Yesterday, Venturebeat hosted a webcast featuring Skyhook’s own SchneiderMike to help attendees’ shape their app design, engagement, and monetization strategies in 2015. We discussed how to use contextual data like location to differentiate your app while making experiences more fluid to ensure it becomes essential to the lifestyles of your users and make money for you.
Data-driven context: The anatomy of a “location” data point and how to put it to work in your experience.
Categorizing behavior: Learn how to categorize user actions and what to do with the results.
Building app modes: putting the power of place to work in your app to anticipate user needs, monetize your app, and differentiate your app experience
Case studies that demonstrate what leading apps are doing and current best practices
The event gave attendees actionable takeaways, gave insight, and opened the floor to questions about our experience in how to make your app become a vital part of your users’ everyday lives.
Defining a Vital App
With over 50 million apps a day, we discussed what those that manage to get found and used every day have in common with each other. We also delved into what the secret sauce that makes them different from the 95% of apps that never succeed.
Mike Schneider discussed how app developers can ensure users retain and use their app until it becomes habit-forming by enabling unique features that will make them stand out. “The apps which make it are the ones that provide something vital to their users,” Schneider said. “They have a way of giving a user some kind of value whether it’s discovering something in the place they are, helping them find something they love based on what they read already, or getting something done more efficiently. It’s all about understanding your user and serving them the functionality they need in order to get into the everyday flow of the apps’ users.”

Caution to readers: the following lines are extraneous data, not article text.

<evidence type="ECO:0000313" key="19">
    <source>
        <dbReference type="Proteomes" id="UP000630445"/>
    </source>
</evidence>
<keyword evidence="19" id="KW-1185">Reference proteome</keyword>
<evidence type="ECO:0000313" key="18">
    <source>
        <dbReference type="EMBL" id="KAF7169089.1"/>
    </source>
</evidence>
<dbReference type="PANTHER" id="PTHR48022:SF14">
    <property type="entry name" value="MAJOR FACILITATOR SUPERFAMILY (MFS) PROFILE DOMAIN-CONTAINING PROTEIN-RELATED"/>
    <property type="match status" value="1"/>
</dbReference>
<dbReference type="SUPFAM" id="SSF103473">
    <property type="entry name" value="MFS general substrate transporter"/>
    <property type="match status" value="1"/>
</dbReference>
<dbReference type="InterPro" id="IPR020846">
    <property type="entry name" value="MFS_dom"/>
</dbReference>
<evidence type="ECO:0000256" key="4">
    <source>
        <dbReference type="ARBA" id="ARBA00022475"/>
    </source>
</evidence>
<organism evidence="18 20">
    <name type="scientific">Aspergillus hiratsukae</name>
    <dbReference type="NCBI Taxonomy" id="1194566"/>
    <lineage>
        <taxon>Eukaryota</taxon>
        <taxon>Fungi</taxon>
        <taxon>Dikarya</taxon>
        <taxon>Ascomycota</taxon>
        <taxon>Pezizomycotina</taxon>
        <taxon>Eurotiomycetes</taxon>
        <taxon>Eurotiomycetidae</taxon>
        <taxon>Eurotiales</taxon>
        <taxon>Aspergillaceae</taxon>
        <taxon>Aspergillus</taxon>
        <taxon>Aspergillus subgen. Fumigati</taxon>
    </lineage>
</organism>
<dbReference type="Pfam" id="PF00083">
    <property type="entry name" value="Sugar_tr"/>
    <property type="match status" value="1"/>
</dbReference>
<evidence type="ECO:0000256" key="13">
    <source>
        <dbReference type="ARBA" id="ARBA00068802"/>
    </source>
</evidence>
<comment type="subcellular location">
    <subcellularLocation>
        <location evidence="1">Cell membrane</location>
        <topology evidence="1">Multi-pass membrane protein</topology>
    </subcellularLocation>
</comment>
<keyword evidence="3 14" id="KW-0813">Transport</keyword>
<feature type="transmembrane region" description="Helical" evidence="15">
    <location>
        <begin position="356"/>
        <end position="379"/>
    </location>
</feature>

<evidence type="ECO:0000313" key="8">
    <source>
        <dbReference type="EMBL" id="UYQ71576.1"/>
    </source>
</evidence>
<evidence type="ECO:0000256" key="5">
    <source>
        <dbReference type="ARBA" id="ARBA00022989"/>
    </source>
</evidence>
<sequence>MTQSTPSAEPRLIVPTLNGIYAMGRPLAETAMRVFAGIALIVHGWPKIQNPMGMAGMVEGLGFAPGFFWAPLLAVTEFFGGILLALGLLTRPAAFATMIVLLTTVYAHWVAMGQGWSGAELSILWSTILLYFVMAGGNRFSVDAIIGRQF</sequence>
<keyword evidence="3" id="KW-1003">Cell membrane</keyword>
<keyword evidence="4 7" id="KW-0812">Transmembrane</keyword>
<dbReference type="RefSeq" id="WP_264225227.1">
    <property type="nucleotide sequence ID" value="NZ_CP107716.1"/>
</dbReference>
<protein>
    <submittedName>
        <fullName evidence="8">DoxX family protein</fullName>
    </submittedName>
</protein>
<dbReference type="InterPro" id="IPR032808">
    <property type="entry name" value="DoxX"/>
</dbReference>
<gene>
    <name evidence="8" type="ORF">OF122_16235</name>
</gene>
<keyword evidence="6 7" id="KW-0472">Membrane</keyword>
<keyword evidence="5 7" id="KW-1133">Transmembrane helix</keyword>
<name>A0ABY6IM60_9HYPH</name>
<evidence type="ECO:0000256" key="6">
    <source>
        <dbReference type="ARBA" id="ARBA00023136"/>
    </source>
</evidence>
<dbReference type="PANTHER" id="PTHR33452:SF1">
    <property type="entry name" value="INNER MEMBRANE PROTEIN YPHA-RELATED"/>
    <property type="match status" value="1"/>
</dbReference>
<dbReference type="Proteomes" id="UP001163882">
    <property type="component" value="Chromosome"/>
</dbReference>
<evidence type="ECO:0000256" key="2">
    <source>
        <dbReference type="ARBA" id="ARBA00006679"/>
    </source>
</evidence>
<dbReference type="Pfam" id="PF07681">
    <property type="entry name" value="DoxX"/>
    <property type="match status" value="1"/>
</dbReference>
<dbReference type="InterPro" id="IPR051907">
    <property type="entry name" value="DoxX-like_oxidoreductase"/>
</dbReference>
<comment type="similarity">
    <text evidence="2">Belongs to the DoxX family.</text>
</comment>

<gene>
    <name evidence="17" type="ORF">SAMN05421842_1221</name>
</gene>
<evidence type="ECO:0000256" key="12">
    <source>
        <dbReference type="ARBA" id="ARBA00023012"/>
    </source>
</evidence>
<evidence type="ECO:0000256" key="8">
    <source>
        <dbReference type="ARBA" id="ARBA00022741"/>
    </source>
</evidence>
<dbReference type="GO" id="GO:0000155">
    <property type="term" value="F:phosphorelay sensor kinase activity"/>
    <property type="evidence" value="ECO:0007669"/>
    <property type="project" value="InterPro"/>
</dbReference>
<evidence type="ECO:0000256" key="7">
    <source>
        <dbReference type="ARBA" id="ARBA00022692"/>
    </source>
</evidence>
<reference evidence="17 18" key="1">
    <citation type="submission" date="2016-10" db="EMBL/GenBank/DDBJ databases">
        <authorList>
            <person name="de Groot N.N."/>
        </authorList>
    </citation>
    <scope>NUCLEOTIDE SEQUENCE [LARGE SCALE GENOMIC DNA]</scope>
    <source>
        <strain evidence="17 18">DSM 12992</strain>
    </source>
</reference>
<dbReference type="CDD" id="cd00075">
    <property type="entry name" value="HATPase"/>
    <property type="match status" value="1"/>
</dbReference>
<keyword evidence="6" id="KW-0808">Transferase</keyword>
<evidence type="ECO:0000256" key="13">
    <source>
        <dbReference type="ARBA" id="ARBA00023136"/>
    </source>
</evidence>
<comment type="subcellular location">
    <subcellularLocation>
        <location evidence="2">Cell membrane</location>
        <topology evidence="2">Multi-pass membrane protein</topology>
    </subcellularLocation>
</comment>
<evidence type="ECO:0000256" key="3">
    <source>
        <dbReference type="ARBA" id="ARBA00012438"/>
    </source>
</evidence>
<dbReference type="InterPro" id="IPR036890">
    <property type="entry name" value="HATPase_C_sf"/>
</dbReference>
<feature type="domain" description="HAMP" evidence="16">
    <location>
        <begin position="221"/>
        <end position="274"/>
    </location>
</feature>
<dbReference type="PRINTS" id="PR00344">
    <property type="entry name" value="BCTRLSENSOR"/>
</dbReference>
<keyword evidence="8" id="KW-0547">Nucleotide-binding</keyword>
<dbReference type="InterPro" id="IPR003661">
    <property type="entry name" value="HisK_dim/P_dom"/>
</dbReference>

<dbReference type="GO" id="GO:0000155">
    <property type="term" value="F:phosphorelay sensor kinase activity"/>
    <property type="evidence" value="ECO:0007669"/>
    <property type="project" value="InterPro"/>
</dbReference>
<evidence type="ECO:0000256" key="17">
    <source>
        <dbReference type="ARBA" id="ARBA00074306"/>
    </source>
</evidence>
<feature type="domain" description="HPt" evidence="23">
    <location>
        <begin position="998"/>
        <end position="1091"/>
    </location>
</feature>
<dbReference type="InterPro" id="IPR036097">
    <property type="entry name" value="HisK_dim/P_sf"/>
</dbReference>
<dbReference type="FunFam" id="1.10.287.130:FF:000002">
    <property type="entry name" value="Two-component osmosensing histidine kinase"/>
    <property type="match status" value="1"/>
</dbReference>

Making Your App Vital with Appticipation
The webcast also discussed what users want from an app today, and how to keep up with user expectations. “Users have become more sophisticated and so has the technology,” Schneider said. “The biggest thing we are noticing is that data is now being leveraged as a central part of the design process. Data-driven design is key to providing a vital experience, and building a great app is more than just coming up with a great idea and solving for it elegantly. App owners need to evolve continuously and get to know their users so they can anticipate what they want next not only in their road-maps, but in the next moment.”
With location and proximity marketing being such crucial themes for this upcoming year, we also discussed what part that data is playing in app, and user, retention. “Knowing location behavior can tell you a lot about your users,” Schneider said. “Map the functionality they use to the places they are in, and you can find patterns in how your app is used when a person goes to those locations. You can then use that data to figure out how to design for those places. Adding something like Skyhook Context Accelerator can help simplify this process by geofencing any and all similar places while also triggering place-based experiences when the user goes to certain locations you designate. We call this process Appticipation.”
Leveraging Context to Design for Place
The webcast wrapped up with a series of best practices and use cases, where we took attendees through what some forward-looking apps are doing today and what we envision the next generation apps looking like when context is deployed. One of those use cases highlighted The Home Depot app’s best practice in enabling “In Store Mode” for its customers - which serves customers a different experience when they are in the store making decisions vs. at home browsing and building lists.
We then took the Home Depot app a step further by recommending things like Help Mode, which could make customer lives easier by enabling them to opt into sharing their project list and allow for suggestions from store associates. Users could select from The Home Depot associates based on their expertise, or who is available at the time.
The Bottom Line: Using Context to Build Relevant User Experiences
When you take the time to understand the role of your app and its functionality in your users lives, you can apply that knowledge to developing enhanced capabilities that revolve around context of your users. Adding context to your app to anticipate users’ next moves can make their lives easier and your app more vital to their day-to-day experience.